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Matthew J. Bunkers, Jeffrey S. Johnson, Lee J. Czepyha, Jason M. Grzywacz, Brian A. Klimowski, and Mark R. Hjelmfelt


The local and larger-scale environments of 184 long-lived supercell events (containing one or more supercells with lifetimes ≥4 h; see Part I of this paper) are investigated and subsequently compared with those from 137 moderate-lived events (average supercell lifetime 2–4 h) and 119 short-lived events (average supercell lifetime ≤2 h) to better anticipate supercell longevity in the operational setting. Consistent with many previous studies, long-lived supercells occur in environments with much stronger 0–8-km bulk wind shear than what is observed for short-lived supercells; this strong shear leads to significant storm-relative winds in the mid- to upper levels for the longest-lived supercells. Additionally, the bulk Richardson number falls into a relatively narrow range for the longest-lived supercells—ranging mostly from 5 to 45. The mesoscale to synoptic-scale environment can also predispose a supercell to be long or short lived, somewhat independent of the local environment. For example, long-lived supercells may occur when supercells travel within a broad warm sector or else in close proximity to mesoscale or larger-scale boundaries (e.g., along or near a warm front, an old outflow boundary, or a moisture/buoyancy axis), even if the deep-layer shear is suboptimal. By way of contrast, strong atmospheric forcing can result in linear convection (and thus shorter-lived supercells) in a strongly sheared environment that would otherwise favor discrete, long-lived supercells.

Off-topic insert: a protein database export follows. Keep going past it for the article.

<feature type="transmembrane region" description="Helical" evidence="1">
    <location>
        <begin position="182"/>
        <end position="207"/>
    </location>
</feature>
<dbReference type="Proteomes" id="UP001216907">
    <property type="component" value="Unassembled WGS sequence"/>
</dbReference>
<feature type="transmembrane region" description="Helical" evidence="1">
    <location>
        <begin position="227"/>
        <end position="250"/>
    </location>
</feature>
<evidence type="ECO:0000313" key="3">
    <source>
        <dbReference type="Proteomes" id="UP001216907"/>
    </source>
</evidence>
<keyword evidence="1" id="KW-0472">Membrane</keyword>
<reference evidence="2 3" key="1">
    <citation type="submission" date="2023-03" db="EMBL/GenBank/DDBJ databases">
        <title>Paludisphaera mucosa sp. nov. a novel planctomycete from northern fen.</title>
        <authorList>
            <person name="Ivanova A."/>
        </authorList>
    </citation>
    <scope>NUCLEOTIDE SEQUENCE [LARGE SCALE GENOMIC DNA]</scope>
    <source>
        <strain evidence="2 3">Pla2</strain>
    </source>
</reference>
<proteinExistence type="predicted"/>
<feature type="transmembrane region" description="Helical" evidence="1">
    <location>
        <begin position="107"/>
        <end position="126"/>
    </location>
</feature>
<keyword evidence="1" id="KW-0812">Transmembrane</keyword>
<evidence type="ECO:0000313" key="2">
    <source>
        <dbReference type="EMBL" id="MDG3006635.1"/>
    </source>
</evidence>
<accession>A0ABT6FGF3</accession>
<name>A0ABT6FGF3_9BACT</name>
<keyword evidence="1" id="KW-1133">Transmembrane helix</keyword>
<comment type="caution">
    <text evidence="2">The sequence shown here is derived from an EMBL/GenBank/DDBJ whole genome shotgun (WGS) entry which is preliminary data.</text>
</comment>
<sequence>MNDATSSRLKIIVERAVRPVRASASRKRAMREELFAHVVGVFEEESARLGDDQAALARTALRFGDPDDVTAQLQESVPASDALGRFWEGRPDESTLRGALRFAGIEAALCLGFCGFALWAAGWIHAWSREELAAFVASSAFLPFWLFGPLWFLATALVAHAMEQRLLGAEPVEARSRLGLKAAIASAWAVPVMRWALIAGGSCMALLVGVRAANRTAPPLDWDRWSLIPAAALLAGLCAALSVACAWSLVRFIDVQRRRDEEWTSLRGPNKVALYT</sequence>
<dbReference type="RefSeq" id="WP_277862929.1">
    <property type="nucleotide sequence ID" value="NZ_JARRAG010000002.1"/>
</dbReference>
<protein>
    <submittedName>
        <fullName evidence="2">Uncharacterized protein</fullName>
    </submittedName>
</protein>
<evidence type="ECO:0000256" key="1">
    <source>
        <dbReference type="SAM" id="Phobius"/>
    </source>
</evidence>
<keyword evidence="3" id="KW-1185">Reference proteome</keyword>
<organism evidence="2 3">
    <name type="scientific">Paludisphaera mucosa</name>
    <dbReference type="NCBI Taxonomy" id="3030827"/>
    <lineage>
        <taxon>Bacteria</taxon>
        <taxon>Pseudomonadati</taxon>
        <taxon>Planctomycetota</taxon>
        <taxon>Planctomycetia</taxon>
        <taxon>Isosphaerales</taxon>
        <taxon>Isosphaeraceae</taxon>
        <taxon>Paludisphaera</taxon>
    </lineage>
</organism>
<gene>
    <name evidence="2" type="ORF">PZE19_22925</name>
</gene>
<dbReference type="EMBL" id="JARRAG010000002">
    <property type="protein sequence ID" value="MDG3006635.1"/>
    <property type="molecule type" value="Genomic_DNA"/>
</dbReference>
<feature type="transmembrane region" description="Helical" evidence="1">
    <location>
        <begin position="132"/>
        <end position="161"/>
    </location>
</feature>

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L.W. Larson, R.L. Ferral, E.T. Strem, A.J. Morin, B. Armstrong, T.R. Carroll, M.D. Hudlow, L.A. Wenzel, G.L. Schaefer, and D.E. Johnson


The River and Flood Program in the National Weather Service, in its mission to save lives and property, has the responsibility to gather hydrologic data from a variety of sources and to assemble the data to make timely and reliable hydrologic forecasts. The intent of this paper, the second in a series of three, is to present an overview of the operational responsibilities of the River and Flood Program: how data are collected, what models-systems are currently in operation to process the data, and how the application of these procedures and techniques are applied in different types of hydrologic forecasting.

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